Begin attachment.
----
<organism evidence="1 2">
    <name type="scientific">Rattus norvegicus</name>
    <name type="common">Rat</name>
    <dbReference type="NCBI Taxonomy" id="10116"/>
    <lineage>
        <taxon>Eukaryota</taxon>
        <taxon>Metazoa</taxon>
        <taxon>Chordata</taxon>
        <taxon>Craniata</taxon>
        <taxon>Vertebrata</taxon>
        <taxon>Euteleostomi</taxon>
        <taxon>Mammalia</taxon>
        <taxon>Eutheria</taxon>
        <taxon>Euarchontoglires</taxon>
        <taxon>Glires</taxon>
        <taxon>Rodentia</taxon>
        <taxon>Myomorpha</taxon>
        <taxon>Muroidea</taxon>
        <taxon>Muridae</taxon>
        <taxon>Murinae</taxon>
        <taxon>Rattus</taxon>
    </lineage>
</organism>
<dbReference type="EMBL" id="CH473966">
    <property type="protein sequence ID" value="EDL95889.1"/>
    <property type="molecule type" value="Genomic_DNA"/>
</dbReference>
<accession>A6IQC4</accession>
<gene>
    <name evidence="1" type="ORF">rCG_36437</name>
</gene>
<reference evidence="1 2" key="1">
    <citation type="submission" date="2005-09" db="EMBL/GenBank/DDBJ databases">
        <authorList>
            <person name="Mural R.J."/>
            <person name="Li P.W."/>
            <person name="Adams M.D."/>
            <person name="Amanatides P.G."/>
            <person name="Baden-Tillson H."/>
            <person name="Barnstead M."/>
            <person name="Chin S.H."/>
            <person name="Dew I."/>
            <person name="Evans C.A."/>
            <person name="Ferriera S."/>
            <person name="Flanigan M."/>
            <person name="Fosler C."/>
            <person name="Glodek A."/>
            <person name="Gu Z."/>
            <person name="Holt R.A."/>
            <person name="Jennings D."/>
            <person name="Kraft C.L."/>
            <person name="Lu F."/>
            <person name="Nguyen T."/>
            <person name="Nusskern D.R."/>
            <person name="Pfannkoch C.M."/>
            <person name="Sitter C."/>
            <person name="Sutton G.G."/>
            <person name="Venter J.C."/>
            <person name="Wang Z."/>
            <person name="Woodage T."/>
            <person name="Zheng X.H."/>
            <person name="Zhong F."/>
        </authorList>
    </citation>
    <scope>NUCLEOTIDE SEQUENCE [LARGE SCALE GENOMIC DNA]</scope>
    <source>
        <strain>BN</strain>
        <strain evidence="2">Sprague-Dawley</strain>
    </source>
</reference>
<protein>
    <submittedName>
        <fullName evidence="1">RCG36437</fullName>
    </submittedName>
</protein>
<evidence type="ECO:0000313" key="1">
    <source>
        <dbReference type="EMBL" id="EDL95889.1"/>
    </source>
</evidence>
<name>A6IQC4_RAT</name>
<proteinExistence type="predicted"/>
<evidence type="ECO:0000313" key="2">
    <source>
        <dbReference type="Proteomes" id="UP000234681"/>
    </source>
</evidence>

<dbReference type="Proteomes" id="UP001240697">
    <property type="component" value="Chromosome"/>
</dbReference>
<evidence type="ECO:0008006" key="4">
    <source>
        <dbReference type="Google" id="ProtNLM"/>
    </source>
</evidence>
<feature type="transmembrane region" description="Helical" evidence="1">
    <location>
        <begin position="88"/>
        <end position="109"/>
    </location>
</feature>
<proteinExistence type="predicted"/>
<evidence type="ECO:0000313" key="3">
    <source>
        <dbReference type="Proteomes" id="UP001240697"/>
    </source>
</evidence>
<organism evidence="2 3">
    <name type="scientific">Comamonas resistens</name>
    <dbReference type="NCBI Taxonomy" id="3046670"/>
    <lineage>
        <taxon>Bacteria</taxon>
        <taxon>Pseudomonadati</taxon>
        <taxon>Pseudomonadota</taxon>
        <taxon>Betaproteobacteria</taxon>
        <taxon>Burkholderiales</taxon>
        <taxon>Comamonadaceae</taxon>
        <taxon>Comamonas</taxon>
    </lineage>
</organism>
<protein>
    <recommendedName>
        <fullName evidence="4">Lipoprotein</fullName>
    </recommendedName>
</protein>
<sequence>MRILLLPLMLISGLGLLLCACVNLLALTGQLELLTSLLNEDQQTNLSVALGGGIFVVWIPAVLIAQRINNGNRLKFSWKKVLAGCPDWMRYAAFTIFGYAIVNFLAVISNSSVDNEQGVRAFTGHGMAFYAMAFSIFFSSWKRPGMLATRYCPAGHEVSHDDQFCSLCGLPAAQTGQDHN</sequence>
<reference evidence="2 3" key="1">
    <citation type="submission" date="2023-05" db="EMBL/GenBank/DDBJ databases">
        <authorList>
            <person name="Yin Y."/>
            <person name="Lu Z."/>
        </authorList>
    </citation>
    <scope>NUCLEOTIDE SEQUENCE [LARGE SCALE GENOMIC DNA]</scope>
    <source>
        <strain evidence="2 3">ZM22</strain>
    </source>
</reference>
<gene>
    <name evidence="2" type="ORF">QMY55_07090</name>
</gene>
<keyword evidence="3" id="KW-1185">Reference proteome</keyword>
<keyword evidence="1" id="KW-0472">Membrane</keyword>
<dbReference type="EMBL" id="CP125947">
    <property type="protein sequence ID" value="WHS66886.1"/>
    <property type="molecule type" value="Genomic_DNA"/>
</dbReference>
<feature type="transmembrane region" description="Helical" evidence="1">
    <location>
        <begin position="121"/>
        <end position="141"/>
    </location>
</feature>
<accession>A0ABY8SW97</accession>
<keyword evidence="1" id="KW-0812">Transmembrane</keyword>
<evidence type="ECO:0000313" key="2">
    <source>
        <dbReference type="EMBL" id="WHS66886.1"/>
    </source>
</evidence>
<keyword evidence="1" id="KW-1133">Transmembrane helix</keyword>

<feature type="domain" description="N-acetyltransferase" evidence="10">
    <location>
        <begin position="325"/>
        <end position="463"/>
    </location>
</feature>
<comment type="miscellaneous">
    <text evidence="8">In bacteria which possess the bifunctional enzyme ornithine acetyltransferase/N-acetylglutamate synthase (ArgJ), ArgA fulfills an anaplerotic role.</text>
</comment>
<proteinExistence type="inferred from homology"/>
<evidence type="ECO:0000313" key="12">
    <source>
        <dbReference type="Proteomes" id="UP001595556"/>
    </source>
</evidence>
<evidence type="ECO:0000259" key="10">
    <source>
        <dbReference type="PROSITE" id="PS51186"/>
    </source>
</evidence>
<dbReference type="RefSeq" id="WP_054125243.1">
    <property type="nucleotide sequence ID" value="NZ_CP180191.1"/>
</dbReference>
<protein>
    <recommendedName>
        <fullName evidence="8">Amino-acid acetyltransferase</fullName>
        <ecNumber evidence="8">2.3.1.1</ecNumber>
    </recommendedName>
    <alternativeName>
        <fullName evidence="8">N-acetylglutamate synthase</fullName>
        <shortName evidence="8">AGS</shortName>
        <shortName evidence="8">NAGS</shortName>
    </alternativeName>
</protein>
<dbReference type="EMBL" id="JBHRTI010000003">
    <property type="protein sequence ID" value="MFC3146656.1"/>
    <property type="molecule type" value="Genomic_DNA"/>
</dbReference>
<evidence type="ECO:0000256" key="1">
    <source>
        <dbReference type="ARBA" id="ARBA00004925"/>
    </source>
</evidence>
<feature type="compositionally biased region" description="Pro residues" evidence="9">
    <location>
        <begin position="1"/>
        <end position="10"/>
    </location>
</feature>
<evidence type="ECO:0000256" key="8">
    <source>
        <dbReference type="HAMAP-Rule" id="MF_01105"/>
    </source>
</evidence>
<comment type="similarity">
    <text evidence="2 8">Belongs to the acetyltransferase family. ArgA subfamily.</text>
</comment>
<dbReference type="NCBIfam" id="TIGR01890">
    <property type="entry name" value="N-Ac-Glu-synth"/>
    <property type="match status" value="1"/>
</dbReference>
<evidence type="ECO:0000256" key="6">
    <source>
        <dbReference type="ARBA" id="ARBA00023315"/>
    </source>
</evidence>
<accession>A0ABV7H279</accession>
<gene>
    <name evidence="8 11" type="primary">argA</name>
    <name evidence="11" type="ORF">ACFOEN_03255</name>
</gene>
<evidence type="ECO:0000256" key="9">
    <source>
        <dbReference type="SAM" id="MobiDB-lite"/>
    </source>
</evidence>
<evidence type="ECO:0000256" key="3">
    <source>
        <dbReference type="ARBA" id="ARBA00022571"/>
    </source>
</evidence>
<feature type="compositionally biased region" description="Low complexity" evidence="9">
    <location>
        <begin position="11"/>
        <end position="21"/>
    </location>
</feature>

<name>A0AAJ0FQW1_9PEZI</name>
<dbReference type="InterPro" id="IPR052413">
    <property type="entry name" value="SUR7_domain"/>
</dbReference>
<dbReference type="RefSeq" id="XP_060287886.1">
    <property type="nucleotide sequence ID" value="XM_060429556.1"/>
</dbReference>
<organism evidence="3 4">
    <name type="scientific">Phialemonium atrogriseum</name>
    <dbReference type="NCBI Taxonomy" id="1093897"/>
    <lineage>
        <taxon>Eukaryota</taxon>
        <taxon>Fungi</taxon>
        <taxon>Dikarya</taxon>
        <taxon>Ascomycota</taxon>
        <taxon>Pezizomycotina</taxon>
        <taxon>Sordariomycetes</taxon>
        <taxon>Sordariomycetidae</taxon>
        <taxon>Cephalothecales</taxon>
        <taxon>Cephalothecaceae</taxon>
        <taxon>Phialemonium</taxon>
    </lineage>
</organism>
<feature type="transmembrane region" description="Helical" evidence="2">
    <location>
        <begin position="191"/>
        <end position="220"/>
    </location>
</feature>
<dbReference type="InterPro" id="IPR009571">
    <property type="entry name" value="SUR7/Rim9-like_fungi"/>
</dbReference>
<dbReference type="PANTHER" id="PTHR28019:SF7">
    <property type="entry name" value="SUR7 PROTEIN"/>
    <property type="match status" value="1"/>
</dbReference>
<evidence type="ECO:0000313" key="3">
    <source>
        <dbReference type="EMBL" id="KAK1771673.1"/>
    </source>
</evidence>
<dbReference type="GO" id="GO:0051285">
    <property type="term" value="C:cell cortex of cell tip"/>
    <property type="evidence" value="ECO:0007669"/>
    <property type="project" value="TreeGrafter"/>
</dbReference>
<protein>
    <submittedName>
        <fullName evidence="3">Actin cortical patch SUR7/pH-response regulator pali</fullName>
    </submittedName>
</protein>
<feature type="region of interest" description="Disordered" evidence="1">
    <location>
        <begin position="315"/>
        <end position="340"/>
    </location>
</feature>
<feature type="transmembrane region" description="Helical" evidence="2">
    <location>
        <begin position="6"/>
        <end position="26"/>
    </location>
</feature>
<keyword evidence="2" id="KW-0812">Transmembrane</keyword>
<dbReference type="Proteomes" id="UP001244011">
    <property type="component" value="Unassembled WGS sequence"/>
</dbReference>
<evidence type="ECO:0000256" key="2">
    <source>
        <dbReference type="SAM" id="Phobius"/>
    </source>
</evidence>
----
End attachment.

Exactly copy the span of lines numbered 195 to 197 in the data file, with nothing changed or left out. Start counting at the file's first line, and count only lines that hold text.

</protein>
<dbReference type="EMBL" id="JBHRTI010000003">
    <property type="protein sequence ID" value="MFC3146656.1"/>